‘From Paddington to Perrault’…my new trouble!

Anna Harrison holds an MEd in Critical Approaches to Children’s Literature from Cambridge, and is a Senior English Lecturer at the School of Education at Roehampton University.

I love the direct missive from Penguin’s strap line: ‘Read More’. So I thought in casting around for a blog subject that I would muse on a rather eclectic mix of books I have read in the past week taking into account that I have three children, mixed feisty twins and a newly double-digit ten-year-old boy plus 60 undergraduates in a London university to inspire with the joy of children’s literature.

Home-wise, amidst a craze for all things Asterix, it was the timeless antics of Paddington Bear, (Bond, 2014) (first edition 1962), which got my vote – unfortunately I think I enjoyed it more than my seven-year-old. He started checking how many pages the long chapter had! The Paddington books have been a discovery due to their intended universal audience…so although Paddington Bear looks like a preschool commercial character symbol, notes in the back of the book suggest otherwise. Michael Bond simply wrote because he was inspired to transfer imaginative ideas to paper, being driven by the presence of a real bear toy on his mantelpiece, which he had bought for his wife as a present. He explicitly suggests that he did not write with an intended child audience in mind. So as I was reading to my son, I realised that these books (with longish chapters) were working on a number of levels. There were adult nuances to keep me interested as well as the loveable qualities of a hapless bear.

If you are new to these books, you need to know about Mr Curry, who is the rather nasty neighbour! Mr Curry sets up Paddington for a bit of gardening, which the reader just knows is going to go delightfully wrong.

He leaves Paddington to saw his overgrown tree, pick ripe pears and cut his immaculate lawn while he skips off to do his errands. A few pages later, Paddington’s use of rope has somehow managed to hoister a motor mower up into a tree and then proceeded to whizz Paddington himself through a garden fence, onto the Portabello Road towards busy London market stalls. Oh joy!

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Photograph of an illustration within Paddington at Large (2014) by Peggy Fortnum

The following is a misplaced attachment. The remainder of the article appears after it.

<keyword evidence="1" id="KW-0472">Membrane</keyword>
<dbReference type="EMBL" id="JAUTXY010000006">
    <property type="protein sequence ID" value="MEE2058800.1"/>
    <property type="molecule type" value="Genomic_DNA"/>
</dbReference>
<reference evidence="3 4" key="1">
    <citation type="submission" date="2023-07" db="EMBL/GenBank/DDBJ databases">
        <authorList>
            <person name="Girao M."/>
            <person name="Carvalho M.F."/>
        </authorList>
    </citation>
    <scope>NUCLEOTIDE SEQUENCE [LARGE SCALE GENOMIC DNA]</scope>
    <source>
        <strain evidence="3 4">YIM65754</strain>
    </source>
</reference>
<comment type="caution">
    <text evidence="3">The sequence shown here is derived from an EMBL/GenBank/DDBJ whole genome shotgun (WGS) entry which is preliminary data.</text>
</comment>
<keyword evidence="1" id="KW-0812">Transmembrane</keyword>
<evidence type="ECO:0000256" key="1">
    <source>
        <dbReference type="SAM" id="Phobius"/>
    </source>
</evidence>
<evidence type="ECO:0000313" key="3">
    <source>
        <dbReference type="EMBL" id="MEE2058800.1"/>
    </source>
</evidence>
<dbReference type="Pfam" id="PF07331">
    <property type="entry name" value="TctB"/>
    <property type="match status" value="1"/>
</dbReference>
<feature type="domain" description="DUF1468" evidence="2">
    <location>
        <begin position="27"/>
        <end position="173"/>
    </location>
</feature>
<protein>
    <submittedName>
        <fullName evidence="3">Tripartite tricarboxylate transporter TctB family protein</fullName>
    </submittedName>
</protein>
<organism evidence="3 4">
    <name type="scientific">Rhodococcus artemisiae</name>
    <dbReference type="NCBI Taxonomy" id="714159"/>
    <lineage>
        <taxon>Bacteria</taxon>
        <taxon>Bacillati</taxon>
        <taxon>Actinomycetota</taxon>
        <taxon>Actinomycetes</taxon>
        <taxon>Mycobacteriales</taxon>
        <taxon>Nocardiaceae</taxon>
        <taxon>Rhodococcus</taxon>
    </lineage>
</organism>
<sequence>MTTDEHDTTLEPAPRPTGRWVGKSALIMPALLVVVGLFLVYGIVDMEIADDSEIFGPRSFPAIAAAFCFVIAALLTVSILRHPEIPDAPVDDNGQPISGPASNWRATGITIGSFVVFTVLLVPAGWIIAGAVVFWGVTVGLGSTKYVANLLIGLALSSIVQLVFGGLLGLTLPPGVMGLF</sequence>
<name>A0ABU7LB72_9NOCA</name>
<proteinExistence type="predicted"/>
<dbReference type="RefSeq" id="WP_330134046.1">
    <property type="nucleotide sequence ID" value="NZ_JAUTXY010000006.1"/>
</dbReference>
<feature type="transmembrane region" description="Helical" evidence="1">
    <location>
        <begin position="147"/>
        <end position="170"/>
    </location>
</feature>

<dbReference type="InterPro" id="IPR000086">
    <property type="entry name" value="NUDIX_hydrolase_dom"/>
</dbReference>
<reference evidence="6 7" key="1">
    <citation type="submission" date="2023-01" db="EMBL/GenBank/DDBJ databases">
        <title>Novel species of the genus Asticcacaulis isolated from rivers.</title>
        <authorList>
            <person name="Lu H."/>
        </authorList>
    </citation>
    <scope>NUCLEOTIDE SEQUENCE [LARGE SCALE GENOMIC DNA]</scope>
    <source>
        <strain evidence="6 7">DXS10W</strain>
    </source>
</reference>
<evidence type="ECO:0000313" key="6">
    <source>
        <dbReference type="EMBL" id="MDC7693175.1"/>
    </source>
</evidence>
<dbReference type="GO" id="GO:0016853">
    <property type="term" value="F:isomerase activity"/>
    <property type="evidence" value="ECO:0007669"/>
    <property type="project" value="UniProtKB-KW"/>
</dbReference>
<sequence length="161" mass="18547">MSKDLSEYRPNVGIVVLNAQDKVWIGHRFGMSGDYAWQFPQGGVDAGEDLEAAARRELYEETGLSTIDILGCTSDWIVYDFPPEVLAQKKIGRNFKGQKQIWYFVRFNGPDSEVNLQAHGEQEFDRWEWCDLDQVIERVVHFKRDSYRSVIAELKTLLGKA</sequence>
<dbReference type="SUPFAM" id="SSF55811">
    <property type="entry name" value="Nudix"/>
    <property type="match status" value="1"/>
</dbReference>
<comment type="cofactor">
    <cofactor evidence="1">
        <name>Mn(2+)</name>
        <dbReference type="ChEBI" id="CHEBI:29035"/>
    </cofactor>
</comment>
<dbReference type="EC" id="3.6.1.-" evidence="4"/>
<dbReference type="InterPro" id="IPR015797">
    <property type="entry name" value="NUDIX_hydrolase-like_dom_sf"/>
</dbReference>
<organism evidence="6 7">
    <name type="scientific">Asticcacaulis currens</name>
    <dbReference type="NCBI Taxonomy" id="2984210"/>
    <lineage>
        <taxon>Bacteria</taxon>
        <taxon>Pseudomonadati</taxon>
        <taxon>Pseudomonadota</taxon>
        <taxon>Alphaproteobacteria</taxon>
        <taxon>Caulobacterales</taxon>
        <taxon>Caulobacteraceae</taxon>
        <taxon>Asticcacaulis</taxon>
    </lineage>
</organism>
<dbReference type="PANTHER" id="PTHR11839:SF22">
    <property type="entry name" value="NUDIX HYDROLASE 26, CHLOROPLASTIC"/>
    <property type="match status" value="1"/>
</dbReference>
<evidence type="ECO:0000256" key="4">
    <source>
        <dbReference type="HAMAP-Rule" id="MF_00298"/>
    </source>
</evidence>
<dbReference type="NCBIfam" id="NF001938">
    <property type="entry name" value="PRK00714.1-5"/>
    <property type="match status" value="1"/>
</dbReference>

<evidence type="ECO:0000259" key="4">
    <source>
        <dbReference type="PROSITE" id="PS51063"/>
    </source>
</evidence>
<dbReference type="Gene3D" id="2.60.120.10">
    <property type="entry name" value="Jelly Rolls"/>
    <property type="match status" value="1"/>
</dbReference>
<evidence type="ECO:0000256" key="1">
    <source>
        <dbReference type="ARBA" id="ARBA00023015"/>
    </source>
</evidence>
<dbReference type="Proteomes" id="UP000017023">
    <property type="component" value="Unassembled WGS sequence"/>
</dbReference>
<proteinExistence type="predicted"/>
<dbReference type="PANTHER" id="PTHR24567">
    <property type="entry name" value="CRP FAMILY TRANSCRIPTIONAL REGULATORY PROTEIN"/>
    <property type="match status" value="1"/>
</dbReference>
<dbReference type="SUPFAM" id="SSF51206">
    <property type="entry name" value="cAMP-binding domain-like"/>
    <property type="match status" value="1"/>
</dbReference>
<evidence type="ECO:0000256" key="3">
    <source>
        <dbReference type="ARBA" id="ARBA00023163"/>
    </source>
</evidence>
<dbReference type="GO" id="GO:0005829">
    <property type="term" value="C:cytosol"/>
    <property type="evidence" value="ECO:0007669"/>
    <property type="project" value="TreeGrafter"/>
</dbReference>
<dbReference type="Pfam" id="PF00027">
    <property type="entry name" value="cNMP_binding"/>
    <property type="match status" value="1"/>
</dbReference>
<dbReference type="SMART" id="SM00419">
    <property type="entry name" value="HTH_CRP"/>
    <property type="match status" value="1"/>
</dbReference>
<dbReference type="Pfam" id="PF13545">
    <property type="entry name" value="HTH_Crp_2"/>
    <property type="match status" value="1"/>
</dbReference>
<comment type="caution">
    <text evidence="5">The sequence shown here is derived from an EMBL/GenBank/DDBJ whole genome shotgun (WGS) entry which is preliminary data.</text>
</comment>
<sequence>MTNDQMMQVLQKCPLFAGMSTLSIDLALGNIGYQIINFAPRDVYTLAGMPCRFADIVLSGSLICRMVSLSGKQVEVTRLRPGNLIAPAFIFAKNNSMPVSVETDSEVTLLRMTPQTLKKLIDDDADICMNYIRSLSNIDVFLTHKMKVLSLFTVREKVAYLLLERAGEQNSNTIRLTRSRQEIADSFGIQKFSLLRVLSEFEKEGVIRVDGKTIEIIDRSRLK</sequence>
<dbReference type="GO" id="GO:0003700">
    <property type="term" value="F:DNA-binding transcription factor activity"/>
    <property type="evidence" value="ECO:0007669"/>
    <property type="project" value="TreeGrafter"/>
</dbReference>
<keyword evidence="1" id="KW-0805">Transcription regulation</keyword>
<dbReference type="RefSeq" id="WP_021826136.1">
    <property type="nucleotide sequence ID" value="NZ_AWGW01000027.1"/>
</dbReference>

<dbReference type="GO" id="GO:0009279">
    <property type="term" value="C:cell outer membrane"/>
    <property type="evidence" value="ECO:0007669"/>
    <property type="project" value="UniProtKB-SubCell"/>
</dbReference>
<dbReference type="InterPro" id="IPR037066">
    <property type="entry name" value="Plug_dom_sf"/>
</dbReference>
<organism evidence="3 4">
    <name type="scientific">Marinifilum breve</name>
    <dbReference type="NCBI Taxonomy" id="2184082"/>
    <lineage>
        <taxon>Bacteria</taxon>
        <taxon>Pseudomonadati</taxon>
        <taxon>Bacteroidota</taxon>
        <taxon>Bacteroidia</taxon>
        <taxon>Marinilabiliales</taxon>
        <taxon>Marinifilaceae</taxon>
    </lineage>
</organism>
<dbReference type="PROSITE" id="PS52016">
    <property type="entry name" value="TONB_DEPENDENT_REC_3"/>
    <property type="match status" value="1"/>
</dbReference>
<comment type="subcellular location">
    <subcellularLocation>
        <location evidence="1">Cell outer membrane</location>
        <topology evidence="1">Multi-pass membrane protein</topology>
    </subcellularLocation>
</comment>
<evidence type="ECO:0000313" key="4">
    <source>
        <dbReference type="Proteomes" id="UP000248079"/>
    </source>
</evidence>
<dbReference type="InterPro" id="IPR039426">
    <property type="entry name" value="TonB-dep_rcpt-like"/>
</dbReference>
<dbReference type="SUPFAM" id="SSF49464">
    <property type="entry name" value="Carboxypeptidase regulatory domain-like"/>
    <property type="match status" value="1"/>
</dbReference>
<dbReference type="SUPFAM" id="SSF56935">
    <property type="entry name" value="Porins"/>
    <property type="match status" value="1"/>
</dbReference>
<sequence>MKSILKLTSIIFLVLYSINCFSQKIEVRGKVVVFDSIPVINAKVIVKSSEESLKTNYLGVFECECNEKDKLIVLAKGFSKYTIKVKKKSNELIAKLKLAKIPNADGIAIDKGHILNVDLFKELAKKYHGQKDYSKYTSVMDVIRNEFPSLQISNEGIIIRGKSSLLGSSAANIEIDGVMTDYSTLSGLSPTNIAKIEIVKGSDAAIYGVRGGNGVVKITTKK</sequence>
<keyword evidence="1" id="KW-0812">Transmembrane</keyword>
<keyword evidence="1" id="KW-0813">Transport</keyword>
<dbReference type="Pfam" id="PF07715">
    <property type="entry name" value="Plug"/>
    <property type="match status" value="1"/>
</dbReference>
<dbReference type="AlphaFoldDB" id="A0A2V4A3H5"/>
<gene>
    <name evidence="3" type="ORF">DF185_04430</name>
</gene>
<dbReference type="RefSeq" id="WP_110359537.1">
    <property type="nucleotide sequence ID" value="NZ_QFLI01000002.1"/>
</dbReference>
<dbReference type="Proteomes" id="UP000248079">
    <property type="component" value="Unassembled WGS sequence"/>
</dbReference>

Previous to reading about Paddington, anyone who knows me knows that I am quite drawn to anything in Potter’s world – and no, not Harry, but a Victorian woman who was even mentioned in tweets on International Women’s Day last Wednesday as someone who has made a lasting impact as both author and conservationist – Beatrix Potter. And so it was with interest that I noted that the latest Easter cards in a well-known British supermarket featured Peter Rabbit and Jemina Puddleduck. It struck me that there might be a PhD to be done on how book characters become interwoven within a national psyche. Here they appear to represent the spring association (loosely linked) to a major Christian festival.

Re-reading Linda Lear’s (2008) intricately researched biography of Beatrix Potter, the idea for a bonneted duck may well has originated in a sketch by her father, Rupert Potter. One of his sketchbooks dated 1853 included “precise pen-and-ink sketches of animals, including a bear in an overcoat smoking a pipe, a dog at a spinning wheel and most curiously, a flight of ducks over a marsh including one wearing a bonnet, an image which later stuck the imagination of his daughter and was the precursor of another more elaborately bonneted duck she would one day make famous” (Lear, 2008, p. 18).

It is quite extraordinary how ideas transmute through bloodlines! Lear also suggests in her early chapters that Beatrix Potter was blessed with an extraordinary memory. In one of her journals dated 28 March 1884, she recalls ‘vividly sensory’ memories of Gorse Hall, the home of her Grandmamma Leech, ‘the pattern of the door-mat, the pictures on the old music-box, the sound of the rocking horse as it swung, the engravings on the stair, the smell of Indian corn’ (Lear, 2008, p. 15). The quality of these memories perhaps provides us with clues about how this underpinned everything she did as an artist-author.

And my final plug is for The Cool Web The Pattern of Children’s Readings (Meek, Warlow, Barton, 1977) where despite it being a seminal textbook of 40 years, nevertheless offers a wealth of interesting chapters. I cannot do it justice to it here but in research for a ‘traditional tales’ seminar, I was drawn to Elizabeth Cook’s comparison of seven different versions of Cinderella (pp. 272-282). Immediately, Cook dismisses a general view that Cinderella might be about ‘wishes come true’ instead arguing that it is a story ‘about Trial, Recognition and Judgement’ (p. 276). I think she makes a useful point about at least knowing about the original versions, which she esteems as being more literary, in particular Perrault (1697-1719) and Grimm’s (1823) than other modern versions (My Book of Cinderella Odhams All Colour Book series, 1960, no writer name given). I liked Perrault’s style and details about the dresses, ‘This was a new trouble to Cinderilla; for it was she who ironed her sisters’ linen, and plaited their ruffles’ (p. 272).

I believe that my ‘new trouble’ is simply finding plus-24 hours to ‘read more’ as there are so many delights to be constantly found. However, it is a trouble I am most happy to accept! I hope that my eclectic musings will add a smile, especially if you are deep into writing an essay or thesis!

 

 

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